2022 was the year crypto broke into the mainstream like never before—for good or ill.
Early in the year, amid the heady rush of the bull run, many crypto companies seized the opportunity to promote themselves with splashy, high-profile ad campaigns costing millions of dollars.
In retrospect, it was the high before another crash, with many of those advertisements having aged spectacularly badly following the crypto decline later in the year. Still, some of the ads that made it to screens and billboards point to the promise of NFTs in advertising, with brands showcasing DAO partnerships and Bored Ape buys. Here are some of the most memorable.
For most viewers, the brief glimpse of Nouns’ iconic pixel-art glasses probably passed unnoticed—but for members of the Nouns DAO it was a big deal; the NFT “product placement” came about after the DAO voted to gift the beer brand with its own Nouns NFT. It’s an intriguing glimpse into the future of how decentralized autonomous organizations might team up with legacy brands to benefit both.
Algorand x Earth Day: Times Square
For Earth Day 2022, Algorand took aim at one of the oft-repeated criticisms of blockchain—that it harms the environment. The Algorand Foundation took over Times Square’s digital billboards to promote its “carbon-negative blockchain” and tout its sustainability credentials, before switching off those billboards—saving some 23.4 billion joules of energy.
That, the Foundation claimed, would be enough to power two weeks’ worth of operations on Algorand’s proof-of-stake blockchain, and some 350 million transactions—versus 1.5 seconds of the proof-of-work Bitcoin network’s operation, and six transactions.
FTX: Larry David
Following the spectacular collapse of crypto exchange FTX, its slew of high-profile ads from earlier in the year have attracted renewed attention. In particular, its Super Bowl ad, featuring “Curb Your Enthusiasm” star Larry David, looks eerily prescient in retrospect. In the ad, David plays a succession of historical figures who dismiss great inventions out of hand, before shifting to the present day. Presented with FTX, billed as a “safe and easy way to get into crypto,” David says, “Nah, I don’t think so.”
If only people had taken him seriously; now he’s been named in a class-action lawsuit alongside other celebrities who promoted the doomed exchange.
Adidas: Bored Apes x World Cup
In 2021, sportswear brand Adidas bought a Bored Ape NFT, which it named Indigo Herz and promised to make the centerpiece of its metaverse ambitions. Because Bored Ape Yacht Club creators Yuga Labs bestow IP rights upon the owners of their BAYC NFTs, Adidas can use its ape across products, merchandise—and advertisements.
Indigo Herz pops up on the front of a cereal box in Adidas’ World Cup 2022 commercial, alongside footballing superstars including Lionel Messi and Karim Benzema. And while the Bored Ape’s screen time may be brief, it’s an example of how Yuga Labs’ novel approach to IP is helping BAYC inveigle its way into pop culture.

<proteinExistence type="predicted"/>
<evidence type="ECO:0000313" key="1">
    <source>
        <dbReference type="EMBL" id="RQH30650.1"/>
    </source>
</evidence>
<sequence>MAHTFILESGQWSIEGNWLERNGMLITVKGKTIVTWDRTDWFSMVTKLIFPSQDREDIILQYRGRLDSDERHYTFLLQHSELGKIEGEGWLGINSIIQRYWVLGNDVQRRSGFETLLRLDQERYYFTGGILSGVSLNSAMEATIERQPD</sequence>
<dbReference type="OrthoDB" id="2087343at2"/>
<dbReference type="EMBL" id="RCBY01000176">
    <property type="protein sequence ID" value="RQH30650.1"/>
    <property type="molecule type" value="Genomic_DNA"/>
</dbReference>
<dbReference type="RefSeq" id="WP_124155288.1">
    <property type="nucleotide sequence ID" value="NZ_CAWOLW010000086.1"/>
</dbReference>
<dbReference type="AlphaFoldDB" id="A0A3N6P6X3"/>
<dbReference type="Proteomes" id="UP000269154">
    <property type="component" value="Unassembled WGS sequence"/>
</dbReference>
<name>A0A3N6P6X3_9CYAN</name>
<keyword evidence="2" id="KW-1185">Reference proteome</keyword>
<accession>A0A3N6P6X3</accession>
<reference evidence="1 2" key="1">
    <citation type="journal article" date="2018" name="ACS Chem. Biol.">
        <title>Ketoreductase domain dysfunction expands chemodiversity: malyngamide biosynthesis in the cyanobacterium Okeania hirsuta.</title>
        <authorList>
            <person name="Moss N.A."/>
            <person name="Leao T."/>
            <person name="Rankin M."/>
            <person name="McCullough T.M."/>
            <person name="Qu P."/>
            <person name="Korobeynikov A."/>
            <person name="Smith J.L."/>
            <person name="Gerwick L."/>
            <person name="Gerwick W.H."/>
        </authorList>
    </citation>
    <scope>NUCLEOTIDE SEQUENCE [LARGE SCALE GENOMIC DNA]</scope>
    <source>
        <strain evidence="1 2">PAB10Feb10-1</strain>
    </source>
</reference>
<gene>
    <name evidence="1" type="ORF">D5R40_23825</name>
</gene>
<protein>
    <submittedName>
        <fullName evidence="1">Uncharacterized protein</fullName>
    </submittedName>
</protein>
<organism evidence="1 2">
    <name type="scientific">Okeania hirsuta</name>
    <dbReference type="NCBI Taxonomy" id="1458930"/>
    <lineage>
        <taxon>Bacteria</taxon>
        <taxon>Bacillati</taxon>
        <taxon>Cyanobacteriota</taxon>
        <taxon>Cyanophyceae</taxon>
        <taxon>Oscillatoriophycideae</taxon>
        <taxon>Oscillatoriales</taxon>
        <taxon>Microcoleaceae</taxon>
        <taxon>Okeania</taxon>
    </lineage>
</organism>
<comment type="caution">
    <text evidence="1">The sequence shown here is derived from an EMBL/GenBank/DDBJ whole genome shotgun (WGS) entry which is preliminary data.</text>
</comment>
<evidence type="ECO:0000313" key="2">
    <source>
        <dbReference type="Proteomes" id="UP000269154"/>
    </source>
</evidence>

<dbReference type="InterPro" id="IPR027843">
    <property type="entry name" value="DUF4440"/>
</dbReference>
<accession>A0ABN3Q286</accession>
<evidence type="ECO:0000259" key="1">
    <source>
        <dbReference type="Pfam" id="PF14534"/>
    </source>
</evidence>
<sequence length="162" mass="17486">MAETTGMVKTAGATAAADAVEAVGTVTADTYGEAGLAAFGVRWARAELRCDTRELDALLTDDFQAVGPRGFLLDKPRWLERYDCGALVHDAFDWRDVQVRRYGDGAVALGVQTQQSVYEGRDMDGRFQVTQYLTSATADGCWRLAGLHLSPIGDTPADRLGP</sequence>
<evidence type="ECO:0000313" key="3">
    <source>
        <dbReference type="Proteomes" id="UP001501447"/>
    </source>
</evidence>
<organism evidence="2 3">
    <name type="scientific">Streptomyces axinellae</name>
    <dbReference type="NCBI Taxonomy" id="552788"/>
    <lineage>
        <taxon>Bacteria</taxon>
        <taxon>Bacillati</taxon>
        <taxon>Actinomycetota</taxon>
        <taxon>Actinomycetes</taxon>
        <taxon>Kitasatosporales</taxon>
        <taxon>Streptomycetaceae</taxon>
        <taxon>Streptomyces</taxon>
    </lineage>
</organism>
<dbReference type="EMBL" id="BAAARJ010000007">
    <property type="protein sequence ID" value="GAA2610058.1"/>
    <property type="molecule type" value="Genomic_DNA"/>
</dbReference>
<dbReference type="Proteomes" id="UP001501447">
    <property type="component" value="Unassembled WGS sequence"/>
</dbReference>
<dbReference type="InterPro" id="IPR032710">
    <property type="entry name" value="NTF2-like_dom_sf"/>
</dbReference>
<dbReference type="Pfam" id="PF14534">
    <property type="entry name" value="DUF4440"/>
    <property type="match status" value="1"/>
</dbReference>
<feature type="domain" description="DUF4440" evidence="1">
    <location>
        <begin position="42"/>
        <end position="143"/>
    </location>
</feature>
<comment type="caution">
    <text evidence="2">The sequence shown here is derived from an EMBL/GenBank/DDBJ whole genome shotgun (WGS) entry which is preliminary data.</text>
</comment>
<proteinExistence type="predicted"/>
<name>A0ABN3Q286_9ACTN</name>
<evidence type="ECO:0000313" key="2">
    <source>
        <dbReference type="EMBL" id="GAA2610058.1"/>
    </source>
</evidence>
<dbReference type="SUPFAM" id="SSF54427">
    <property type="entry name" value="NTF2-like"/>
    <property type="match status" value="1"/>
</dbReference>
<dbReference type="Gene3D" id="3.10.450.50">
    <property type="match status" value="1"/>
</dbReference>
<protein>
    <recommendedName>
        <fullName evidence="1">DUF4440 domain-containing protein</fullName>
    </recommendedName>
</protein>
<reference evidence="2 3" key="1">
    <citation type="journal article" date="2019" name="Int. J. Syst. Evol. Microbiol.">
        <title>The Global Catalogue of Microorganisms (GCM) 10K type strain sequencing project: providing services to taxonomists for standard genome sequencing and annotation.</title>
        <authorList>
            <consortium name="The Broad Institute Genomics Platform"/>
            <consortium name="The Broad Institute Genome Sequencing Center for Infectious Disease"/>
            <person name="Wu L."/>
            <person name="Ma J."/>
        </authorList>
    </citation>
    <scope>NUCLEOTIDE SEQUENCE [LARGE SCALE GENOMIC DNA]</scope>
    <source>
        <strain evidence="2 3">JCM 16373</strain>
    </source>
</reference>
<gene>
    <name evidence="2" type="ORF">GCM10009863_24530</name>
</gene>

FTX: Tom Brady, Gisele Bundchen
Perhaps no ad this year has dated as badly as this effort from FTX, in which NFL icon Tom Brady and supermodel Gisele Bündchen exhort their phone contacts to trade crypto on FTX.
With FTX having collapsed over the course of one week in November, locking luckless investors’ funds on the platform and wiping out billions of dollars worth of crypto in a heartbeat, it’s fair to say that none of Brady and Bündchen’s phone contacts are going to be sending them Christmas cards this year.
And Brady’s quip that “I’ve got another 10 years left, maybe 15,” looks ever more blackly comic with every passing day, since he’s going to need every one of them to make back the $45 million he reportedly lost from his costly tie-up with Sam Bankman-Fried.
Coinbase: “Trust Us”
With the demise of FTX sending shockwaves through the crypto industry, other players hastened to distance themselves from bad actors in the space and prove their trustworthiness.
Crypto exchange Coinbase was one of the first out of the gate, taking out a full-page ad in the Wall Street Journal to tout its credentials. It aims to be the “most secure and compliant” crypto exchange, it said, before explaining exactly how it differed from “people that didn’t deserve” the public’s trust.
But in some regards Coinbase’s ad seemed to be arguing against the very idea of centralized exchanges, aspiring to a future where users “don’t have to trust us, or any other institution.”
After a tumultuous 12 months, Coinbase’s slightly plaintive plea for users to “trust us” and regulators to step in might just be the defining crypto ad of the year.
Special Mention: Crypto.com: Fortune Favours the Brave
Yes, it came out in October 2021, but no ad earned as much scorn this year as Crypto.com’s instantly-infamous Matt Damon spot, or came to symbolize the hubris before the crypto crash.
The ad sees “The Martian” star Matt Damon stride through what looks like an aircraft hanger, mouthing platitudes about “moments of truth” and steeling one’s nerves. The act of buying Bitcoin on a centralized crypto exchange, Damon suggested, is akin to the Wright Brothers’ first flight or the conquest of Everest.
“South Park” skewered the ad not once but twice—and that was before the real crash. After the Terra implosion and the collapse of FTX saw Bitcoin tumble to a two-year low, the ad looked positively embarrassing.
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